Conference of the Americas ends in Quebec declaration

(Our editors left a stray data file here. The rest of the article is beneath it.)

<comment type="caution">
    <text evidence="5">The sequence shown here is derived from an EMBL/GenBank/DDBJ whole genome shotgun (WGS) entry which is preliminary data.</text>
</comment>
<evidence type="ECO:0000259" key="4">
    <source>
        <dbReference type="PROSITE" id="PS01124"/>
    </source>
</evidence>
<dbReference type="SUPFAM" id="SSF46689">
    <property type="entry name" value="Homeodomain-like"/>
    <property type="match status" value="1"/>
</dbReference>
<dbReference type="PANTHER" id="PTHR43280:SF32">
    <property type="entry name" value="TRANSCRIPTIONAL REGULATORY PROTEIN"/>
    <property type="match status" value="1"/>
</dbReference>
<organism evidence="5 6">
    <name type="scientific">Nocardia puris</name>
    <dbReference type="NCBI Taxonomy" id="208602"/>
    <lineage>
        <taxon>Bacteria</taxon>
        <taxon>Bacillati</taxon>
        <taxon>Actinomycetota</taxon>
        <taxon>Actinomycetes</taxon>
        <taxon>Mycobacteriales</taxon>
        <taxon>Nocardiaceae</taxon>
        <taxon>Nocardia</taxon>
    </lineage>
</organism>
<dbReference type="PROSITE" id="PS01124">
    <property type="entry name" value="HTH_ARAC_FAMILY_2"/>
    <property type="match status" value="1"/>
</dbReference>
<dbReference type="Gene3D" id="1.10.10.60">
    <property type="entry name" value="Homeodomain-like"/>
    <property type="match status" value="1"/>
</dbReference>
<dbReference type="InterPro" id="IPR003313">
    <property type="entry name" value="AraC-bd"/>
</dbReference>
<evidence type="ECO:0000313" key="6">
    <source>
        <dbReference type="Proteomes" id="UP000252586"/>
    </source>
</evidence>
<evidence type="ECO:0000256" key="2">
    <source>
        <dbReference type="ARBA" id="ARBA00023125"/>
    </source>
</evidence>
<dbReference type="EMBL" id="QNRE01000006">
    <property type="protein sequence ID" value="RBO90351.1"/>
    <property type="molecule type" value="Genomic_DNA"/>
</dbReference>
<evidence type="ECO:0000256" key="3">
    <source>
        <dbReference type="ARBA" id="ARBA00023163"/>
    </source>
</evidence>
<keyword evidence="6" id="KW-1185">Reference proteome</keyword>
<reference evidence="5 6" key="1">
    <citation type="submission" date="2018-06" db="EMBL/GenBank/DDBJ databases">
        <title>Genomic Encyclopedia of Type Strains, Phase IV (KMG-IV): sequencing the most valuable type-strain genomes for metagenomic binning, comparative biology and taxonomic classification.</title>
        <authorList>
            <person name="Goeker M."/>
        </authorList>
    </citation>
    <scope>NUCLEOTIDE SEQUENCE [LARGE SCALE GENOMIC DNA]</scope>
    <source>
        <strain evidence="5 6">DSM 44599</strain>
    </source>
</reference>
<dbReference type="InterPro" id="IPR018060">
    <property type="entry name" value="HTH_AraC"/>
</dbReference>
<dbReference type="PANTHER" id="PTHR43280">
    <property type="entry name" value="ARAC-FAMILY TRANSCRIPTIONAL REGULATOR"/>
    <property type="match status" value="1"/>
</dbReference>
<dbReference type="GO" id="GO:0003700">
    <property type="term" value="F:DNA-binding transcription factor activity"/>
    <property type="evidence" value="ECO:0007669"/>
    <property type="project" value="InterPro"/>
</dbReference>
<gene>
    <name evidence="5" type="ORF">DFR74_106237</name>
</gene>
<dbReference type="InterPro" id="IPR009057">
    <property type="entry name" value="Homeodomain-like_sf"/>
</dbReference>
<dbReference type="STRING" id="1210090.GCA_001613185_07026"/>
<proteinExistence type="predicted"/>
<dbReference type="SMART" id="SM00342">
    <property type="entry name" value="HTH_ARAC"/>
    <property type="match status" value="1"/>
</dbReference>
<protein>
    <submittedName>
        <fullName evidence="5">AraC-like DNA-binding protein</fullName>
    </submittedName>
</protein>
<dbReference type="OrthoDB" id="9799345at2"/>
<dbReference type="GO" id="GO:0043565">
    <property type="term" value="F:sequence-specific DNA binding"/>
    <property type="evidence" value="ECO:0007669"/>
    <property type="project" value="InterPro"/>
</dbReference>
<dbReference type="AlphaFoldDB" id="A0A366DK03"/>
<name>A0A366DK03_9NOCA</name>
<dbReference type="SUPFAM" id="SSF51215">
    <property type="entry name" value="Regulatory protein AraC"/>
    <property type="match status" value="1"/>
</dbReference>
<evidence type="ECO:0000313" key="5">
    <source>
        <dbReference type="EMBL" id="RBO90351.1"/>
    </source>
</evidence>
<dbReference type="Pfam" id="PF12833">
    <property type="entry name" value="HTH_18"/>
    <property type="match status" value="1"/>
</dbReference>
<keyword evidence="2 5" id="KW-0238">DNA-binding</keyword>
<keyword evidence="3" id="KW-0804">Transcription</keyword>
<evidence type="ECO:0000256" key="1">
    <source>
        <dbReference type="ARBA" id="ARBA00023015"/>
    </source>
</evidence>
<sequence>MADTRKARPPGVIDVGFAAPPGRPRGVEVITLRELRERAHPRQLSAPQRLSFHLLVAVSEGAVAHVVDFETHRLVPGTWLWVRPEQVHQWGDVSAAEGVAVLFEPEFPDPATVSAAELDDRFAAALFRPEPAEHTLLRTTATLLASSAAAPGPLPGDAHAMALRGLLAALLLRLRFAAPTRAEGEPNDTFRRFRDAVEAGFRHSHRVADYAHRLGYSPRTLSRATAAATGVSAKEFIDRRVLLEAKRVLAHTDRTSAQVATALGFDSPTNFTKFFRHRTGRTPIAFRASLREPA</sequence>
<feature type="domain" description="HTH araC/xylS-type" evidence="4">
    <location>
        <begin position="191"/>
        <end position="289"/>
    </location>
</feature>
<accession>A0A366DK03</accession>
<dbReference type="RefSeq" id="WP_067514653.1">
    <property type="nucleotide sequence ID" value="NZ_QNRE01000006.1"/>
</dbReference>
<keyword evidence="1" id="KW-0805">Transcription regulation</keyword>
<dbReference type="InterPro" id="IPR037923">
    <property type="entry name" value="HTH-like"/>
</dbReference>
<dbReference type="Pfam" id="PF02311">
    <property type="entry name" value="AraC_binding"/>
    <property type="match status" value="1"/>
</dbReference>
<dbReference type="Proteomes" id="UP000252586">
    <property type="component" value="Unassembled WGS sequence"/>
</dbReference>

The Conference of the Americas, which counted on the presence of all Americaґs Heads of State except Fidel Castro of Cuba, terminated in the Quebec Declaration, a document which intends to highlight the growing spirit of cooperation between north, central and south America, but which shows undertones of imperialism, interference and economic colonisation. The Quebec Declaration aims to implement NAFTA (North American Free Trade Agreement) in the whole continent by 2005, a date which had been favoured by Brazil, for example, against the 2003 favoured by some lobbies in the USA. This will link 800,000,000 people together in more liberal trading agreements. It is the form that these liberal trading agreements will take which worries many from the continent’s poorer countries. The very name “North American” shows where the power will be wielded in future “trade promotion” as George Bush terms it. Canadian Prime Minister Jean Cretien, said “From this day forward, the benefits of any agreements we reach will flow only to nations that abide by our democratic clause”, in a clear dig at Cuba’s Fidel Castro, who is unimpressed by NAFTA: If the democratic clause includes election processes such as the one experienced recently in the USA, it is not worth the paper it is written on. Amid degrading scenes of violence, in which 400 people were arrested and 103 were injured, reservations were expressed by Heads of State over whether or not US legislators would attach conditions to agreements after an original proposal had been made. Others showed concern that the cost of this expansion could be high for the poorer countries, which would have to make massive economic adjustments. President Fox of Mexico summed up this concern with the statement : “You cannot have genuine democracy in a society where there is so much inequality of poverty, as happens in many areas of Latin America. We cannot allow ourselves to drift at the mercy of the whims of market forces”. One of the thorny issues in south America is the drugs trade. Plan Colombia, launched last year to tackle the problem of drug smuggling to the USA, has only intensified the drug war in neighbouring countries, creating thousands of refugees, kidnappings, murders and an increase in trafficking, exactly the opposite of its objectives. Once again, intrusion into the internal affairs of sovereign states produces calamitous consequences. The United States of America does not learn easily.


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